Tamar Myers is one author. Her Pennsylvania Dutch Mysteries (with recipes, even) follow Magdalena Yoder as she solves mysteries while running her own PennDutch Inn. Some books in the series were published twenty years ago, and others more recently. One reviewer of Too Many Crooks Spoil The Broth said, “Part Agatha Christie, part Keystone Kops, with a few tantalizing food stops along the way.” Some titles are: Play It Again, Spam, The Crepes of Wrath, and Custard’s Last Stand. True story: She sold each book on the title alone! Okay, maybe not the first one.
Kaye George is another author who fits the bill. Choke, Broke, and Smoke, are the titles in her Imogene Duckworthy Mysteries. One reviewer said: “Question: If you combined Lucille Ball with Inspector Clouseau, what would you get? Answer: Imogene Duckworthy, amateur PI…” Immy, the amateur sleuth who really wants to be a professional, is one of a kind. She tries her darndest, while the reader wonders how she can possibly succeed, but cheers her every effort anyway. I could add, the reader also enjoys her unexpected detours from those detecting chores.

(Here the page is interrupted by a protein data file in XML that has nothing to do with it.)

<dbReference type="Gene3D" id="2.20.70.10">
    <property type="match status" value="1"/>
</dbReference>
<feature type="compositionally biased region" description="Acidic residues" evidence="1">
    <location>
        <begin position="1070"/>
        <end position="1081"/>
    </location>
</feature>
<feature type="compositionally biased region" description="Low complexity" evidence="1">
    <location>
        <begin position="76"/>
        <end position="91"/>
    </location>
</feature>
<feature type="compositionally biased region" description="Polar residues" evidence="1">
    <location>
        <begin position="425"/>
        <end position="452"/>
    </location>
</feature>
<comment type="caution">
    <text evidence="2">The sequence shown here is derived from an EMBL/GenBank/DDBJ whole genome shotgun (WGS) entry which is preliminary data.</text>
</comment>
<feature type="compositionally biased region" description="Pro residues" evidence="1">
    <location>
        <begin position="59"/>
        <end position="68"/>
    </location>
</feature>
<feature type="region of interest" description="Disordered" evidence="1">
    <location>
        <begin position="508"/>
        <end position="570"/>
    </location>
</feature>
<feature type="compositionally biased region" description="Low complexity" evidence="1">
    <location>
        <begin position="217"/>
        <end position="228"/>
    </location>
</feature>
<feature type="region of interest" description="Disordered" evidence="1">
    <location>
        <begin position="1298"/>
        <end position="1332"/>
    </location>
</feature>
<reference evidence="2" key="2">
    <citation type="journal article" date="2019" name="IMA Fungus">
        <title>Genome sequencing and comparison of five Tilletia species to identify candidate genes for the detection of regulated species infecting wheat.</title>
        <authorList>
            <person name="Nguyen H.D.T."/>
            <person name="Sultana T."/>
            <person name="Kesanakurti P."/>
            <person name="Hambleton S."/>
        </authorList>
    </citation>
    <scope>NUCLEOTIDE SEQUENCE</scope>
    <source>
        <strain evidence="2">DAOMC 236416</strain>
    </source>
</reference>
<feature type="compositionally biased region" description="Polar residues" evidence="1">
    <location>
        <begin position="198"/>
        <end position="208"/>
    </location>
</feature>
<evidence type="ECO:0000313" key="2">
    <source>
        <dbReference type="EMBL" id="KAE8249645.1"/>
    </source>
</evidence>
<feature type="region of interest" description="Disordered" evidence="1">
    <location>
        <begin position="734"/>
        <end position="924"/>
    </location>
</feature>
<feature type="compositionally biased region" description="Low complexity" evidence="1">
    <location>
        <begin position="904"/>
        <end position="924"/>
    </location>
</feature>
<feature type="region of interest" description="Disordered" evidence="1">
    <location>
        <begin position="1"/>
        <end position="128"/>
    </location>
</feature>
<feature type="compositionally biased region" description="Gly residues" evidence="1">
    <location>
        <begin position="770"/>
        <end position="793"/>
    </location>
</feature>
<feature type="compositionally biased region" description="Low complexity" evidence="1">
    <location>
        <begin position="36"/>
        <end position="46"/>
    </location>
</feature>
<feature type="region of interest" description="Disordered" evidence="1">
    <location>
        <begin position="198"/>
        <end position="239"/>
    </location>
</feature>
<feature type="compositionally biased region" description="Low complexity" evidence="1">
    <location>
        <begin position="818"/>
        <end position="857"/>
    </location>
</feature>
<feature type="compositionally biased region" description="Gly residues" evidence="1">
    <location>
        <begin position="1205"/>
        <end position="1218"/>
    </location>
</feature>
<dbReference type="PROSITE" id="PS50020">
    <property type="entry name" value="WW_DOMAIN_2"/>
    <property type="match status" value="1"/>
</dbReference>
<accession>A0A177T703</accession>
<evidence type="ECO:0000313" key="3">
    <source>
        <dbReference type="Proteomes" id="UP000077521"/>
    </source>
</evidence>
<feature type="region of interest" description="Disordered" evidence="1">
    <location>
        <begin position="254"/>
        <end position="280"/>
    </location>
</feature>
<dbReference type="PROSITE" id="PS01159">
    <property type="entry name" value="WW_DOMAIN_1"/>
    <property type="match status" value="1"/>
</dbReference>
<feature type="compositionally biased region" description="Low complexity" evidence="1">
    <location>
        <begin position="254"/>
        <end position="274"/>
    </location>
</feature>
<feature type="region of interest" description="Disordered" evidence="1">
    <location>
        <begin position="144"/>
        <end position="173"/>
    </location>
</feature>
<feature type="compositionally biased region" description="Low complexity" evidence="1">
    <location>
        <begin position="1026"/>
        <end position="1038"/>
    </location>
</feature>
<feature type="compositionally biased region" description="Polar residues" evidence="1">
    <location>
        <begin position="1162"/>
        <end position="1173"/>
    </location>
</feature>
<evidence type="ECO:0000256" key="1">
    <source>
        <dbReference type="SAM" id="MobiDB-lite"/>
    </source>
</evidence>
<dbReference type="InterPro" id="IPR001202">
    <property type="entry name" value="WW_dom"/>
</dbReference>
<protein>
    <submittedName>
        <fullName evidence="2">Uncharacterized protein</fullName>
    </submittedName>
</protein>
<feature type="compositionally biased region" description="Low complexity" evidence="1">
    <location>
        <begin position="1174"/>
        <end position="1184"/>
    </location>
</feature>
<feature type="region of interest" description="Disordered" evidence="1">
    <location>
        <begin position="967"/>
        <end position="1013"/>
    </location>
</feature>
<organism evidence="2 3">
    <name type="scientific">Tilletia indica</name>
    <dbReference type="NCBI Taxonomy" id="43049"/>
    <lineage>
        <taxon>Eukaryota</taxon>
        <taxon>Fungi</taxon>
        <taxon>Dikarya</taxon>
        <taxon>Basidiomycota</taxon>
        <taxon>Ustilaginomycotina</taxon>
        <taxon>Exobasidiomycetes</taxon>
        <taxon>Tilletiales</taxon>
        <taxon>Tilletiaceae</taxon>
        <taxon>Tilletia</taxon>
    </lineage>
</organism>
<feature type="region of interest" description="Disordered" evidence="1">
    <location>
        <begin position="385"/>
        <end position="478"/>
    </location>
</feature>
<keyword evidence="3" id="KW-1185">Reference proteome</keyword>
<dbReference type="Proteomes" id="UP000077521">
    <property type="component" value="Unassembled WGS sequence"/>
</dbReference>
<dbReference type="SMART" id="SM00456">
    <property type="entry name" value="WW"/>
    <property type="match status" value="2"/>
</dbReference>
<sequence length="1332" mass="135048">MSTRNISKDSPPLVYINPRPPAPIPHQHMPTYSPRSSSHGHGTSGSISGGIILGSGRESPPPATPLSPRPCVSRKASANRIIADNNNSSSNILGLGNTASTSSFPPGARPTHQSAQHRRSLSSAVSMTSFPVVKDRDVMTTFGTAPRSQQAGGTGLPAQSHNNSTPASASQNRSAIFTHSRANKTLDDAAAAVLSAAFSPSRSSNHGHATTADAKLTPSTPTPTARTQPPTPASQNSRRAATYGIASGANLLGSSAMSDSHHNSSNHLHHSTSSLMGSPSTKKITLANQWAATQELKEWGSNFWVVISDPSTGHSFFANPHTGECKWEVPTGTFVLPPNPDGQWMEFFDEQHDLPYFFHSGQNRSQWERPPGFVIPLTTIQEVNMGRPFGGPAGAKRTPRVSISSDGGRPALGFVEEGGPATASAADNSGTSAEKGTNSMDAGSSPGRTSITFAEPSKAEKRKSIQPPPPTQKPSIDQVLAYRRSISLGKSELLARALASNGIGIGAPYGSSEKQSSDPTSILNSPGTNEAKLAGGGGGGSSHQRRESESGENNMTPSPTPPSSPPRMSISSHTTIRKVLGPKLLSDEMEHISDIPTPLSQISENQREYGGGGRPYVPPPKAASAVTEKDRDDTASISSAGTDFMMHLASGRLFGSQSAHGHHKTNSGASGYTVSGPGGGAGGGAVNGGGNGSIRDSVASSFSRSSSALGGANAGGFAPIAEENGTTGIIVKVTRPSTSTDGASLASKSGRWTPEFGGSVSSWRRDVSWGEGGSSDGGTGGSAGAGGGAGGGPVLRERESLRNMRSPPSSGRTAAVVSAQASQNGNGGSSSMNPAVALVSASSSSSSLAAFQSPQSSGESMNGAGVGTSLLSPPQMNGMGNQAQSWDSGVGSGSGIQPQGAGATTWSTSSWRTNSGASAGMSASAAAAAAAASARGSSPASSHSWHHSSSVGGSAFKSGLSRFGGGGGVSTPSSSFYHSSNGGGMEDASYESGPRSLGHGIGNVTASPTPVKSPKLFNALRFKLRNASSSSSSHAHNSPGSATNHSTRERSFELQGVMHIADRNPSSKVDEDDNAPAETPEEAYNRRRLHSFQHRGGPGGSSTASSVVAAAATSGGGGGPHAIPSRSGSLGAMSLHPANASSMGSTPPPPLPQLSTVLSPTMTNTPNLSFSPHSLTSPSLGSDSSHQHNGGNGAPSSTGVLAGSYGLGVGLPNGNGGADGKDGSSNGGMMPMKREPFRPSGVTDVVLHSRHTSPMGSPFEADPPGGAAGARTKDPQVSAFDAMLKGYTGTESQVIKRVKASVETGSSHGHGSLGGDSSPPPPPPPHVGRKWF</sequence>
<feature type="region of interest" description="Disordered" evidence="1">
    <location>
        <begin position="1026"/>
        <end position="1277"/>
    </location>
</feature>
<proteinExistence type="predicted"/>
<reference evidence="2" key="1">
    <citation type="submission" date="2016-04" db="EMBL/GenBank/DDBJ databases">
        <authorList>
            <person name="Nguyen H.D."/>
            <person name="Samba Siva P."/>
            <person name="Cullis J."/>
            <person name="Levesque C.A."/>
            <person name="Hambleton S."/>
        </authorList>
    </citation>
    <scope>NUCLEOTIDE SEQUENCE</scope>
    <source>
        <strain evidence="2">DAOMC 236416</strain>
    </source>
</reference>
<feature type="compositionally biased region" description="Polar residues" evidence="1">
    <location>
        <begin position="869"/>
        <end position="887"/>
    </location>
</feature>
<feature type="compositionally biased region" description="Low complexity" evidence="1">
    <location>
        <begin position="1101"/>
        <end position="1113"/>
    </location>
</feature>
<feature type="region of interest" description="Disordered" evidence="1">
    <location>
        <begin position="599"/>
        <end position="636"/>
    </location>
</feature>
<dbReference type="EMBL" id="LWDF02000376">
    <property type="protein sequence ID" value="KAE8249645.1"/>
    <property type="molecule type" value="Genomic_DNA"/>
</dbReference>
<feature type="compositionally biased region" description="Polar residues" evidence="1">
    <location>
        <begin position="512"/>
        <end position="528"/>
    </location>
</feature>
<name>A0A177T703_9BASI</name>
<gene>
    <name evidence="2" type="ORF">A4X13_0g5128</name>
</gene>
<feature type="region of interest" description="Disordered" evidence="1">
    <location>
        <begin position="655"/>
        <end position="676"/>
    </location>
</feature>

Both authors have other series as well, series I greatly enjoy, maybe not just when I’m in a silly mood. Do you have a favorite funny mystery or series? I’d love to add to add to my, ahem, overwhelming pile of BTR (books to read).
The Grand Dame of Mystery — Agatha Christie